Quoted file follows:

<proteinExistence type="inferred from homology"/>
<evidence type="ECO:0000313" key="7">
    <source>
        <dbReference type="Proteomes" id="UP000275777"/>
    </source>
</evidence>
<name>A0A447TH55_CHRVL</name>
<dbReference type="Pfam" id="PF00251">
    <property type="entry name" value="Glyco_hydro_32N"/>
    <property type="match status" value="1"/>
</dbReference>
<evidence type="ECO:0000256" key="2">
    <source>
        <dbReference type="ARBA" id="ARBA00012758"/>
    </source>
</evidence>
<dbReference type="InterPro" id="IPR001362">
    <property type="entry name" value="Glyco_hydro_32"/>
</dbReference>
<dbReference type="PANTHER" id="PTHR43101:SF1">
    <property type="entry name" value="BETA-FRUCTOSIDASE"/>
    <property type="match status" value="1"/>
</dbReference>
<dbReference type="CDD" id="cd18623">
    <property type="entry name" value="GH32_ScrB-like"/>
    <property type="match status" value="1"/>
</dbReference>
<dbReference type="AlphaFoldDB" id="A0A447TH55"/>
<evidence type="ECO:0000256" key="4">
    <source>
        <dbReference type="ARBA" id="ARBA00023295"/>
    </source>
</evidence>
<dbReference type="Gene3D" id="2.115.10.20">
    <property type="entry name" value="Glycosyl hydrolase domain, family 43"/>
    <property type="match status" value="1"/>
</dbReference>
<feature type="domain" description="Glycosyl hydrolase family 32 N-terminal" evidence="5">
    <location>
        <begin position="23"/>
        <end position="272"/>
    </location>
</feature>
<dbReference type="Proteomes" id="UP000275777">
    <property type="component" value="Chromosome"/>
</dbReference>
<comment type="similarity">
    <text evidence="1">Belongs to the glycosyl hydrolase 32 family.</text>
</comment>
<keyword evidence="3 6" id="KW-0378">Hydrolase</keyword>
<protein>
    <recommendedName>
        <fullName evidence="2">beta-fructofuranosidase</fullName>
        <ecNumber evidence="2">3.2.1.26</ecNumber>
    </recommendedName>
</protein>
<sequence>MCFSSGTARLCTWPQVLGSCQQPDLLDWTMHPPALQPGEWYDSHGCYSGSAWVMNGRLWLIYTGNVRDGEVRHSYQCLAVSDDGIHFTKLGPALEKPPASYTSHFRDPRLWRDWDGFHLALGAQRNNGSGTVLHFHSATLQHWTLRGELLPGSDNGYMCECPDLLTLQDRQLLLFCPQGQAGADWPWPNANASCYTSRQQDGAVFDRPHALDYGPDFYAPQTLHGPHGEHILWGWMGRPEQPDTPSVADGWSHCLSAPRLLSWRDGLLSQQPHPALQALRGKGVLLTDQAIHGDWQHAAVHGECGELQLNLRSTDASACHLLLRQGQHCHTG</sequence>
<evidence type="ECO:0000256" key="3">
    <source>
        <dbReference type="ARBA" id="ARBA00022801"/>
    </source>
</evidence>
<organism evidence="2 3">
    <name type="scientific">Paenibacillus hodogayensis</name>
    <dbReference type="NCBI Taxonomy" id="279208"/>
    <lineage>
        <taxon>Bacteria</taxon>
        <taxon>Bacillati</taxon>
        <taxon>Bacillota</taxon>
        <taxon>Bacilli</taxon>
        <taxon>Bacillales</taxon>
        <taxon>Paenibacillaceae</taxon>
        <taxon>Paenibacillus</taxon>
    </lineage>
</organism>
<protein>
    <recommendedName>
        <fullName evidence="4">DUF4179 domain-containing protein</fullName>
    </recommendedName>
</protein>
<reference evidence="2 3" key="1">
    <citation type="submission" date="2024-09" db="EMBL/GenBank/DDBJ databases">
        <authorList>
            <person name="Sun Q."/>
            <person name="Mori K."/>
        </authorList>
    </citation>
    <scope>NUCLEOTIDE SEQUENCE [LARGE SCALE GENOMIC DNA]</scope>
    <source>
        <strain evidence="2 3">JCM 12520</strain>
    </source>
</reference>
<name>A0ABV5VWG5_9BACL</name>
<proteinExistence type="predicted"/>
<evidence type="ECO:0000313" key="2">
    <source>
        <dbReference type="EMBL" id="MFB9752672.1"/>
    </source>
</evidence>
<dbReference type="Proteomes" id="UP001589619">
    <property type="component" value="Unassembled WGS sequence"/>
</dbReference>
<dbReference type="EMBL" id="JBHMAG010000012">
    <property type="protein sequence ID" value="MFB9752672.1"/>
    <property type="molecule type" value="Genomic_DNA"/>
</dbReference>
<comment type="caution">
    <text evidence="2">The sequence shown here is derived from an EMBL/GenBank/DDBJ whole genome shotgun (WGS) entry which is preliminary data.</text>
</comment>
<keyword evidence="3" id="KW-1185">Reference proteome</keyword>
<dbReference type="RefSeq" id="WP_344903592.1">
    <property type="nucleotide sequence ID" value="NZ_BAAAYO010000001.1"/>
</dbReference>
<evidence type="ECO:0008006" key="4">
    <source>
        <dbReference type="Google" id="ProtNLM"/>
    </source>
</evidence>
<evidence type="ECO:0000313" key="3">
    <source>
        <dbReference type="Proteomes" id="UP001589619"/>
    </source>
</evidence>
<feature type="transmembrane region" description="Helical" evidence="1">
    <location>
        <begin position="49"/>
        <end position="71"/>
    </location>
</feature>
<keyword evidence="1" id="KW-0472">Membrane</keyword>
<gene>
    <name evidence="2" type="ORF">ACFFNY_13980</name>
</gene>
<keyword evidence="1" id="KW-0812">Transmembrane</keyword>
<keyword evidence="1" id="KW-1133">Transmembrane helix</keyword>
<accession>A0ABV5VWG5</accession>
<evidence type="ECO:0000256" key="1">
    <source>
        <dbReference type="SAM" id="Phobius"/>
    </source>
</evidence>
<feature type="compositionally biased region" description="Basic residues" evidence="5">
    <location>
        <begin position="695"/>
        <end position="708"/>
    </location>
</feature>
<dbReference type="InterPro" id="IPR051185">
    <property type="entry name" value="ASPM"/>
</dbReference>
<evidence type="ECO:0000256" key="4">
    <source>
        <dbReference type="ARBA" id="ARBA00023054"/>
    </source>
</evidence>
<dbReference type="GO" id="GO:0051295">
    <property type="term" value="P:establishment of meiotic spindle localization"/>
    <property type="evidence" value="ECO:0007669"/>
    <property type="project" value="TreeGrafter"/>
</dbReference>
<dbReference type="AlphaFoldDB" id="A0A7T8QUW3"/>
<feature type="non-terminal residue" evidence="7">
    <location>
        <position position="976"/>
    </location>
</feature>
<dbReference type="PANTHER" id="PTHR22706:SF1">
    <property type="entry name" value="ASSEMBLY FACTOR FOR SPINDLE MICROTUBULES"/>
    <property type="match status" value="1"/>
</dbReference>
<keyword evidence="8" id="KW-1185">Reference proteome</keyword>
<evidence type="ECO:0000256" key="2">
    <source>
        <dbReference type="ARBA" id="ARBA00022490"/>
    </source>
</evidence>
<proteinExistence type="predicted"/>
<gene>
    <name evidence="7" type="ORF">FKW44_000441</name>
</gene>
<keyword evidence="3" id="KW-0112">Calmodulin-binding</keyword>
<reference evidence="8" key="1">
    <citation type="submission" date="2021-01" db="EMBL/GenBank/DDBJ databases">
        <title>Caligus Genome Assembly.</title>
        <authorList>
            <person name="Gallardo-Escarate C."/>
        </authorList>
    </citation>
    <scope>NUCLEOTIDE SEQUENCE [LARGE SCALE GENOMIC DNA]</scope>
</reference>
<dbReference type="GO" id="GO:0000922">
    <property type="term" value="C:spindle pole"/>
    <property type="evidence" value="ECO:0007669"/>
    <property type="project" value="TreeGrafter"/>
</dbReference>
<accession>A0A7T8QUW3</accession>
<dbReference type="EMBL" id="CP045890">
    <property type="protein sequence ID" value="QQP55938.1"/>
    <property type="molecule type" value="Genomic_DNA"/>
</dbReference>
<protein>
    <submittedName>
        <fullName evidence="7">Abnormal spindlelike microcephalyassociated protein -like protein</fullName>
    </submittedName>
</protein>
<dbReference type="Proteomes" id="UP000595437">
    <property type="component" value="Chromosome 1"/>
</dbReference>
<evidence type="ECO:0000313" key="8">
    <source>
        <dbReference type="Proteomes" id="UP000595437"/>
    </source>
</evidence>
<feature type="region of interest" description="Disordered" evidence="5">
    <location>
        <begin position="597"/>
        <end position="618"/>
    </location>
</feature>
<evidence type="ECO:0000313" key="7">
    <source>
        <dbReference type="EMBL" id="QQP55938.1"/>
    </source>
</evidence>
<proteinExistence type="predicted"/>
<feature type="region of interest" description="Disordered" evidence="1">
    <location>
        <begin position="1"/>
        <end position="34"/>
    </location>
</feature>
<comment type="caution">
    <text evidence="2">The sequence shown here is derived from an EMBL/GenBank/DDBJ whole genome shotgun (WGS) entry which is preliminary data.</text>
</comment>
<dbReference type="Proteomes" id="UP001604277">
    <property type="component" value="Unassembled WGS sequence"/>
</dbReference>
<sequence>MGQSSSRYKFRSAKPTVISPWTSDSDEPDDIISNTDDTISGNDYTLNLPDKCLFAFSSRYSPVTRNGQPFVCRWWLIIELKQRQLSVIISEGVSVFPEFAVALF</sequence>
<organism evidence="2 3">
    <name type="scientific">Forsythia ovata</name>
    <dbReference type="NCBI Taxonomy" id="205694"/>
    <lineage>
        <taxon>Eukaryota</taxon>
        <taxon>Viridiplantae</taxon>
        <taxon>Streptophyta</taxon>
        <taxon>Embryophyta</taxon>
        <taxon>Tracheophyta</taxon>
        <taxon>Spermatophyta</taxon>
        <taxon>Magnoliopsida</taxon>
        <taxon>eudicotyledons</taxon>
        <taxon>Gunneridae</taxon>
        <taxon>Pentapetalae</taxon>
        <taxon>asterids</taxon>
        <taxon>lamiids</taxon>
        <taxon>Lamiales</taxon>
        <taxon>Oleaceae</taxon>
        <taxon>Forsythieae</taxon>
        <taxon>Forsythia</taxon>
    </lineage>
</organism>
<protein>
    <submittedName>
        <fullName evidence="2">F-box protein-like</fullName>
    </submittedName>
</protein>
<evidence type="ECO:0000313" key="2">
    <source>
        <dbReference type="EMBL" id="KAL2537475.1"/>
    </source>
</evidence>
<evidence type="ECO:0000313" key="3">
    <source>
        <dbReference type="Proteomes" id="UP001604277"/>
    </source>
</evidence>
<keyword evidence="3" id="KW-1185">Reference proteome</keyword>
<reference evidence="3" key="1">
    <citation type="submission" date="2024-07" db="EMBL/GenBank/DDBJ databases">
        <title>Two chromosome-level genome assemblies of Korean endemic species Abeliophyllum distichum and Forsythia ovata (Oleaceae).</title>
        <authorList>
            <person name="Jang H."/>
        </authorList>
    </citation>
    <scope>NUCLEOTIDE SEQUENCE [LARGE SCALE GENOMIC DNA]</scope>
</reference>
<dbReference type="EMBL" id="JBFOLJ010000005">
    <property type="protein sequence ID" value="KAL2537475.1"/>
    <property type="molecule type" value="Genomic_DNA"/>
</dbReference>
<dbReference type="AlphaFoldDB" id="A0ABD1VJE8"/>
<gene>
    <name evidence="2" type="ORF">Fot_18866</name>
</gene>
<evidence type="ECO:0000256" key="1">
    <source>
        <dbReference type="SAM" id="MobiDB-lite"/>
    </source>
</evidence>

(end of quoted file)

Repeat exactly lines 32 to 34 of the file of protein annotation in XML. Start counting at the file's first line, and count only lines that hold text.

    </source>
</evidence>
<dbReference type="Gene3D" id="2.115.10.20">